The second reason the market dropped was liquidity.  People who lost their jobs suddenly had to pay short term bills.  Landlords suddenly had to pay mortgages when rent payments or short term Airbnb stays stopped.  Investors on margin had to cover.   In essence the initial drop was probably in hindsight related to paying the current bills, not necessarily some different perception from today.  

Future Predictions with a Cloudy 8 ball

Which brings me to where do we go from here.   Now as always a disclaimer.  I have no crystal ball. No one can be sure of the future and attempting to invest based on your perceptions of what will happen is largely a fools errand.

That being said, I still suspect we are heading for a crash in both the stock and real estate market.  I have no idea how deep or long.  It could be another dip.  Why?  We go back to that liquidity comment.

Evictions Expected to Spike

Currently evictions for lack of rent or mortgage are halted around much of the US.   At some point that halt will be lifted.  It seems unrealistic to think the majority of folks will be prepared to pay back the rent or mortgage they may have stopped paying during this period.  Combined with normal backlog I suspect there will be a huge spike in foreclosures and evicted renters.

Where Does the Stock Market Go From Here?

I suspect that spike in foreclosures and evictions will lead to an increase in supply in the housing market.  It will also lead to liquidity events for some in these markets.  Finally with a likely reduced second stimulus round there will be less money floating around going forward.   Combine these and I suspect there will be people pulling money out of both markets to pay their bills.     

So there we have it, those are my predictions for the stock market and real estate.  I won’t even venture a guess as to how long or how deep that drop will be.  There is just not enough prior scenarios to compare to for estimate purposes.

Where Does the 2020 Economy Go From Here?

What about the economy, since we’ve established that it travels along a different path then the market?  I believe that largely depends on the softer side of things.   Psychologically do the aggregate of people have a positive outlook on what happens when Covid clears? Also how long will it will take to clear?  If it clears reasonably soon and people stay positive, I suspect we’ll continue the sharp recovery we’re seeing in the labor market.    

The 2020 Labor Market

The reality is, even the labor market is fracturous like the stock market.   I work in Biotechnology.  My industry and those who work in it are largely untouched by the job market pain.   I have other close friends who work for the local government.  Again they have largely been unscathed.

Others in my circle work in real estate.  They got furloughed but were immediately brought back after the initial constriction.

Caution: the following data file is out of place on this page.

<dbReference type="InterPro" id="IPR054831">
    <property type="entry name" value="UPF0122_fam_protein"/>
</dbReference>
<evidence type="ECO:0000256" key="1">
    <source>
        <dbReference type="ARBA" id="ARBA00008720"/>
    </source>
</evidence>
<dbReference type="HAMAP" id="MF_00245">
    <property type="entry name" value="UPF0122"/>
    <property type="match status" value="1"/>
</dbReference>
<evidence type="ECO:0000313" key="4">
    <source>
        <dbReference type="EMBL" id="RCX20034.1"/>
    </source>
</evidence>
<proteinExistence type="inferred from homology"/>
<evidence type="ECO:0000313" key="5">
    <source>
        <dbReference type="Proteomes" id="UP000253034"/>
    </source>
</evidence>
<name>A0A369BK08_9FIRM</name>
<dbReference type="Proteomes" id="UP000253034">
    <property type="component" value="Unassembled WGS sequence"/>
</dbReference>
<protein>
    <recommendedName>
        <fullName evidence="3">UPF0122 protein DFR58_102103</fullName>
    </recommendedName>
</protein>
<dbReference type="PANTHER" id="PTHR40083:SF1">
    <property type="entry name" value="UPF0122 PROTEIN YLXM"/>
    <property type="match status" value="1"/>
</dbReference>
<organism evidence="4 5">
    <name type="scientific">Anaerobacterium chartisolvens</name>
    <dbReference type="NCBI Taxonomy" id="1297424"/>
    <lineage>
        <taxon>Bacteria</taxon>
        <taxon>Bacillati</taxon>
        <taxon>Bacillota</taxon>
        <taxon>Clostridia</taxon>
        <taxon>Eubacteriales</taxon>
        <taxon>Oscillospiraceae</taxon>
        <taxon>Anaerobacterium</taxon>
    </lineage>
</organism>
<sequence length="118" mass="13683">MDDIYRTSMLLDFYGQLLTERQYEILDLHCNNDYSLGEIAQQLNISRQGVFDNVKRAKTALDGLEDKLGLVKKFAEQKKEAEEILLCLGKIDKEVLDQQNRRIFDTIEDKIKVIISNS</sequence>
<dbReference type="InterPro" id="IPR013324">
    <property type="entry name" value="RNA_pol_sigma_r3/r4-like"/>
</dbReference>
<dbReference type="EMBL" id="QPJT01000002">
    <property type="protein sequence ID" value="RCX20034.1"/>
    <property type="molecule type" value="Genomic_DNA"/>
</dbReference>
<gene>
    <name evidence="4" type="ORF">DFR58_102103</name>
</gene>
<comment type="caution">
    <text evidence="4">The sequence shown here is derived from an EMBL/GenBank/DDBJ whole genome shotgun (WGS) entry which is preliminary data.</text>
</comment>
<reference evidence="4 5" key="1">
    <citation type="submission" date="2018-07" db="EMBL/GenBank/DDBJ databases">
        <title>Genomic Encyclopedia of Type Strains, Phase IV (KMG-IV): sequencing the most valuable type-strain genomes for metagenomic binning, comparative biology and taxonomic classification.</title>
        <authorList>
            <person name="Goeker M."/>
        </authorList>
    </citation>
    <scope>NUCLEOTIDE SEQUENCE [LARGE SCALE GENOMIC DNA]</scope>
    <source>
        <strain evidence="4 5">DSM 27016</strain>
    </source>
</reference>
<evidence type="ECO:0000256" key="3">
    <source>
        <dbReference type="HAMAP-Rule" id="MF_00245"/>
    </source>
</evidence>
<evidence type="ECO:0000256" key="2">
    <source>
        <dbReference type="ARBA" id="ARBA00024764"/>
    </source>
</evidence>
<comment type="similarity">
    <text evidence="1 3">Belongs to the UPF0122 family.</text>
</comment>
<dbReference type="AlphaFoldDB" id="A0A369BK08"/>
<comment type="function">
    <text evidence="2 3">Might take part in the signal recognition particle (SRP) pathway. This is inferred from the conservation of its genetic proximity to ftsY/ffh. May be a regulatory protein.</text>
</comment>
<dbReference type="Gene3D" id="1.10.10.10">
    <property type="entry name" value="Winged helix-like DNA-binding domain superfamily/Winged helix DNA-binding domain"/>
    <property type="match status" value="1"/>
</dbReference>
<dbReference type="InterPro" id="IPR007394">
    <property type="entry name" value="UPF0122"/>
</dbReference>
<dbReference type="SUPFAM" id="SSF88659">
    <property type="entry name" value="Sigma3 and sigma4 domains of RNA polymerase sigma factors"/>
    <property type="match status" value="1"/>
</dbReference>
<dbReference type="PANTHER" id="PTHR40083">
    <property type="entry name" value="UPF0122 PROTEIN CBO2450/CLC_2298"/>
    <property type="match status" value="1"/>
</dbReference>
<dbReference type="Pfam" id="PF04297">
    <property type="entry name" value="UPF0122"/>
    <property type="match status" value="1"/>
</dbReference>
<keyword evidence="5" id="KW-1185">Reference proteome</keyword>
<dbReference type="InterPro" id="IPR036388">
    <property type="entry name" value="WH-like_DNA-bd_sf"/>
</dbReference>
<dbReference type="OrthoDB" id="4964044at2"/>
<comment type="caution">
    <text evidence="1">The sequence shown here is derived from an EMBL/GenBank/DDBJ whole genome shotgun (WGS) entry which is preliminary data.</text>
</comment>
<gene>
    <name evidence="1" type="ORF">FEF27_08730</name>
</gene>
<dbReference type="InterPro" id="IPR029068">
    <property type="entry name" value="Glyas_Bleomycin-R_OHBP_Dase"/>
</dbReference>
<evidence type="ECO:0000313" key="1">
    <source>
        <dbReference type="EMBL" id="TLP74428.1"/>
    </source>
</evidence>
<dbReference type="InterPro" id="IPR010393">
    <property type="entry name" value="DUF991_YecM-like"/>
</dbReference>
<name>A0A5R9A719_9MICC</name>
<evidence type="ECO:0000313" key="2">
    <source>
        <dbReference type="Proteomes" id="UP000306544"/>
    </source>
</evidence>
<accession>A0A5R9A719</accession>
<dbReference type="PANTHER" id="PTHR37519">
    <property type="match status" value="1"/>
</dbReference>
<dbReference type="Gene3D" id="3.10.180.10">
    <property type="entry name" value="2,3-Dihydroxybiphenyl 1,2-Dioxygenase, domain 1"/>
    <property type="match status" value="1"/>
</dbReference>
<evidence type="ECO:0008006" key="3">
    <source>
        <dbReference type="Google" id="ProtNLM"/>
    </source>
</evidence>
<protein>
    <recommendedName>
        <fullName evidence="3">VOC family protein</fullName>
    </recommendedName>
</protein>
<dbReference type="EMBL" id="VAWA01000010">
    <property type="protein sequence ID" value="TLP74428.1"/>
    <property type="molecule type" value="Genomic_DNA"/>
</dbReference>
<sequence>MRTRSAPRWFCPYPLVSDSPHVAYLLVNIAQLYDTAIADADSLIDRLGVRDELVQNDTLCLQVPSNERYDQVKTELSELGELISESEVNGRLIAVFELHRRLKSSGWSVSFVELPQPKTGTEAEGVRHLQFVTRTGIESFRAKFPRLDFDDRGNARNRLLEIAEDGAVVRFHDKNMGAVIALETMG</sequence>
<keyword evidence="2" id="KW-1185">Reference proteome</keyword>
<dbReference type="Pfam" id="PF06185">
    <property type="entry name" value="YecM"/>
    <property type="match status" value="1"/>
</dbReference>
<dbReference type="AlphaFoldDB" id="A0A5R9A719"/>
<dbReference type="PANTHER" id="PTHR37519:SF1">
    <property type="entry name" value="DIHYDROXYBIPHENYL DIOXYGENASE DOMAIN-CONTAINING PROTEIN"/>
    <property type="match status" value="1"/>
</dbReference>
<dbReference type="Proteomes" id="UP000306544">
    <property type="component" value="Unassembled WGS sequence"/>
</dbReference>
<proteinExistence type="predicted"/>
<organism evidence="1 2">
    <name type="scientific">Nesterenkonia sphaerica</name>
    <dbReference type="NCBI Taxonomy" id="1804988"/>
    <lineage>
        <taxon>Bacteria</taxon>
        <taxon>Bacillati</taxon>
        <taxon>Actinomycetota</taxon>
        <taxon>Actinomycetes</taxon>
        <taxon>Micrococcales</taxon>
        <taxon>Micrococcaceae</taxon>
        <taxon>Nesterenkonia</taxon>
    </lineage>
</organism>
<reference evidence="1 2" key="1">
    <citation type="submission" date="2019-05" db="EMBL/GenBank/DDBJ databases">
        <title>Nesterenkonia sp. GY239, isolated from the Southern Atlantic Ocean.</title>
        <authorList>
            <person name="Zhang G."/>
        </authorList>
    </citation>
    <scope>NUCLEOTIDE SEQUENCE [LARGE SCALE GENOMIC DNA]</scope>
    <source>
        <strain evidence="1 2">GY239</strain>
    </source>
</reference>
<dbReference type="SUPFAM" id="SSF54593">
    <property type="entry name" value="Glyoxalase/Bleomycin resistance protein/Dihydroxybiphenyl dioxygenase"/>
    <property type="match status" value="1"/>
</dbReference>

My local fast food and eateries meanwhile all have signs up for hiring but at much reduced staffing levels..    They’ve begun to recover as I live in a rural area where populations tend to be less to begin with so the reduction in people is less of an issue. Eateries in the cities seem to be closing at much higher rates as people flee the cities for the burbs.

But still other sectors are hurting even worse.    We know multiple people out of work.      

Not Rich Versus Poor But Rather What Sector

The media likes to portray this as the rich versus the poor, but honestly it’s more like industry versus industry.  Moguls like Richard Branson that own Airlines are hurting just like those who work in that industry.  Conversely tech executives and their workers are many times still living as if this never happened.  

That weird situation where some industries are in a clear recession while others are untouched is unlike anything I’ve seen in my lifetime.  Sure other recessions are remembered for hitting a specific sector harder then others, see the dot com bomb.  

But in those cases things swept to other sectors of the economy.  So far the Covid effect has stuck largely to specific sectors.  

2020 Economy and Unemployment

The key is not the impact of those specific sectors.  As we’ve discussed in the past about changing jobs if these sectors remain down and out for too long the work force will adjust.  If they remain where they are In the medium term, well then the conditions stay largely static.  Many of the sectors impacted by Covid the hardest were already on life support (Retail comes to mind).

No the real question for the economy going forward is whether the economic recession spreads to these other sectors.  That’s where the perception comes in with respect to company investments, expansion plans, and consumer spending.  Time will tell.

What Am I doing for Now

As for us.  We purchased our travel trailer.   I had been allocating extra to online savings accounts for that purchase.   In addition because of the market performance our allocation has shifted more heavily to stocks then normal.  As such through the end of the year I will continue to favor online savings accounts for new money. Meanwhile our automatic deposits will continue to flow to stocks at their normal rate.

For our existing investments as per normal I will not do anything.  I have no crystal ball and I will not attempt to time the market.

Finally I continue to donate at an increased rate to help those less fortunate/in those more severely effected sectors of the economy.    We will get through this and in ten years it will probably be forgotten. I know that’s of little solace now, but most of us can’t do much more then help others and wait.